$1 trillion energy bill to hit Europe; Kazakhstan recalls bill authorizing $6m green deal: NRG Matters

$1 trillion energy bill to hit Europe; Kazakhstan recalls bill authorizing $6m green deal: NRG Matters
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Updated 13 January 2022

$1 trillion energy bill to hit Europe; Kazakhstan recalls bill authorizing $6m green deal: NRG Matters

$1 trillion energy bill to hit Europe; Kazakhstan recalls bill authorizing $6m green deal: NRG Matters

RIYADH: Unprecedented events are shaking up the energy sector on a macro and micro level. The sector is in flux as supply and prices bear down while the transition to greener energy gains momentum.

Looking at the Bigger Picture:

·Europe expects a $1 trillion energy bill in 2022 due to the hyperinflation in power and natural gas prices rippling across the continent, Bloomberg reported.

Unlike previous peaks which were attributed to surging oil prices, this one is primarily associated with the cost of heating households and powering renewable plants instead.

·The US government is to hold the largest sale in its history of offshore wind farm rights off New York and New Jersey in a swift clean energy push, Bloomberg reported.

As part of the accelerated energy push plan, the Biden administration also intends on building power transmission lines to fuel the country with sustainable electricity.

Through a micro lens:

·Kazakhstan's Prime Minister Alikhan Smailov signed a decree on Monday recalling a bill that had sanctioned a $6 million green energy deal with Abu Dhabi-based holding companies ADQ and Taqa, Reuters reported.

Despite scepticism from industry analysts upon the announcement of the deal last month as it was not followed by viable bidding, the reason behind this move has not been disclosed yet.

·Specializing in renewable energy production, EDF renewables UK, has created a strategic partnership with Irish renewable energy development corporation, DP energy, to produce as much as one gigawatt of wind power from a floating offshore wind project in the Celtic Sea, Reuters reported.

The project is anticipated to generate enough electricity to cater to an estimated 927,400 homes in the region.


Alandalus Property completes 70% of ‘The Village’ project in Jeddah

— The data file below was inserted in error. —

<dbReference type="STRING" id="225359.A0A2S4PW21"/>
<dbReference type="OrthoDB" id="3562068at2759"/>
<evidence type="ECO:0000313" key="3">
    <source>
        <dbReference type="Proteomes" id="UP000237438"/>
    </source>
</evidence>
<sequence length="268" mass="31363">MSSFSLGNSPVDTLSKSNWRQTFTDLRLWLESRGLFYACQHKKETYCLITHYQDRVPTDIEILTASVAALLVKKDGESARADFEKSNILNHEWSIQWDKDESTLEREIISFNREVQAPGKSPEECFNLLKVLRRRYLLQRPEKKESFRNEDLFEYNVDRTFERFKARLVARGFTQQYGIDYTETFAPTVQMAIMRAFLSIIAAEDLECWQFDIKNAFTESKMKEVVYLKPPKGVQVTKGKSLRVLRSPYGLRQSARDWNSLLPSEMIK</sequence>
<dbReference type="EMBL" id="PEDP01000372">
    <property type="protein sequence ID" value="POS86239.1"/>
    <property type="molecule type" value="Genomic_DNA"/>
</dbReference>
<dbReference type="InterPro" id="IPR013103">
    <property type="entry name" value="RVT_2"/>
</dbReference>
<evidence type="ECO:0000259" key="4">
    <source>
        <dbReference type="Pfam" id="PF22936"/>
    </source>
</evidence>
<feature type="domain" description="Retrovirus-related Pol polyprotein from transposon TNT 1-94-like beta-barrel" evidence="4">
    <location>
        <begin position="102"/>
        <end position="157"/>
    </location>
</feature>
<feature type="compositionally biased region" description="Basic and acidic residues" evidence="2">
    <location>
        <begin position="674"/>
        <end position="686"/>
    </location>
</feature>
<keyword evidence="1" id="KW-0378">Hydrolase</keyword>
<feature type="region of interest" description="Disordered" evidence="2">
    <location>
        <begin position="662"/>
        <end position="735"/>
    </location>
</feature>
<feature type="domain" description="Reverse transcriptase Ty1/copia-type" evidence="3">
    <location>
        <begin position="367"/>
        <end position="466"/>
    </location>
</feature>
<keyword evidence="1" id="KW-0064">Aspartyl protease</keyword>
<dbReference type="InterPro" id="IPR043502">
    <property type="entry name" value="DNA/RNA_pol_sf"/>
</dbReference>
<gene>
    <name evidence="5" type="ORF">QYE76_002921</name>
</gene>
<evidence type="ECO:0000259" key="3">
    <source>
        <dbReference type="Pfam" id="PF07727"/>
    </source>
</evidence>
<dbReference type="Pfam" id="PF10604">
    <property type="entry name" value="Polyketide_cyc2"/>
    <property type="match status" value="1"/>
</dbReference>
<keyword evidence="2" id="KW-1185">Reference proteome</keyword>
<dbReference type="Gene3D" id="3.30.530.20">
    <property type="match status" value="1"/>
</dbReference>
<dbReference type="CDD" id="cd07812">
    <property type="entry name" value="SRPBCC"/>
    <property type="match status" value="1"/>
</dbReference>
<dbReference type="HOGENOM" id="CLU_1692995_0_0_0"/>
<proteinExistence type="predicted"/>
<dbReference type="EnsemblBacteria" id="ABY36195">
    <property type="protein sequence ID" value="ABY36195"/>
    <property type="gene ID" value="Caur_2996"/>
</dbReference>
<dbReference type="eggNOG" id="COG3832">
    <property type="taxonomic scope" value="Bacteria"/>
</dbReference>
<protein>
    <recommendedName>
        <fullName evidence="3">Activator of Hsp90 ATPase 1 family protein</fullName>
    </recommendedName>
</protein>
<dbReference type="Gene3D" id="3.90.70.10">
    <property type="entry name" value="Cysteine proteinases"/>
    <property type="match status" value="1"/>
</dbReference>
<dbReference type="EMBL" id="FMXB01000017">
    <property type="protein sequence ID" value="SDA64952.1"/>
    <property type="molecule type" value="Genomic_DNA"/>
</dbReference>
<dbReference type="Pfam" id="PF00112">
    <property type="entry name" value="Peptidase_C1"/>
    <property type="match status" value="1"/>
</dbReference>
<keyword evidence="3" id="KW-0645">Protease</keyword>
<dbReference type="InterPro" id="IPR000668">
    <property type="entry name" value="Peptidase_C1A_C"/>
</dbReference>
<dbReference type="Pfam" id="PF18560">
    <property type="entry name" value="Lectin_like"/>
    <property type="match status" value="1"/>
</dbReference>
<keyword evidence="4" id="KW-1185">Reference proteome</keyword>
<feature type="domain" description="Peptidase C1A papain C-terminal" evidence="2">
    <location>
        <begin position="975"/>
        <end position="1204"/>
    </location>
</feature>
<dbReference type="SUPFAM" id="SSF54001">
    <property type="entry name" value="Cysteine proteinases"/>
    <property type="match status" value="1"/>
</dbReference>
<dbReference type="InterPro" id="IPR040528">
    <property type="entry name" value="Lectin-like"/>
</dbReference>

Alandalus Property completes 70% of ‘The Village’ project in Jeddah
Updated 10 sec ago

Alandalus Property completes 70% of ‘The Village’ project in Jeddah

Alandalus Property completes 70% of ‘The Village’ project in Jeddah

RIYADH: Alandalus Property Co. completed 70 percent of the Al Jawhara Al Kubra project in Jeddah, according to a bourse statement.

The company completed 100 percent of the structure and concrete works, 80 percent of facades, 70 percent of electromechanical works, and 65 percent of interior finishings, it said in a statement to the Saudi stock exchange.

The project is expected to complete in the second quarter of 2022, as per the latest report received from the developer partner. It will be operational in the third quarter of 2022, Alandalus said.

There is a change in the cost by SR22.34 million ($5.95 million), making the total cost including the land value SR895.34 million, the company said.

This is mainly due to an increase in the built-up area, the implementation of additional works in the entertainment area, and some other works on the site, according to Alandalus.

The project is named “The Village,” and the trade name for the owner company Al Jawhara Al Kubra Co. will not be changed.


Madinah public transport to be improved after $15m deal

Madinah public transport to be improved after $15m deal
Updated 1 min 58 sec ago

Madinah public transport to be improved after $15m deal

Madinah public transport to be improved after $15m deal
  • The Riyadh-based transport company, which operates local and international routes, signed the deal with the Madinah Region Development Authority

The Saudi Public Transport Co. has signed a public transport contract in Madinah with the city’s development authority, with a total value of SR57.5 million ($15.3 million)

The Riyadh-based transport company, which operates local and international routes, signed the deal with the Madinah Region Development Authority.

The contract is valid for five years, the company said in a bourse filing, and is expected to have a positive impact on the company’s revenues from the first half of 2022.


Egypt eyes up to 15% higher revenues to finance wage hikes

Egypt eyes up to 15% higher revenues to finance wage hikes
Updated 7 min 30 sec ago

Egypt eyes up to 15% higher revenues to finance wage hikes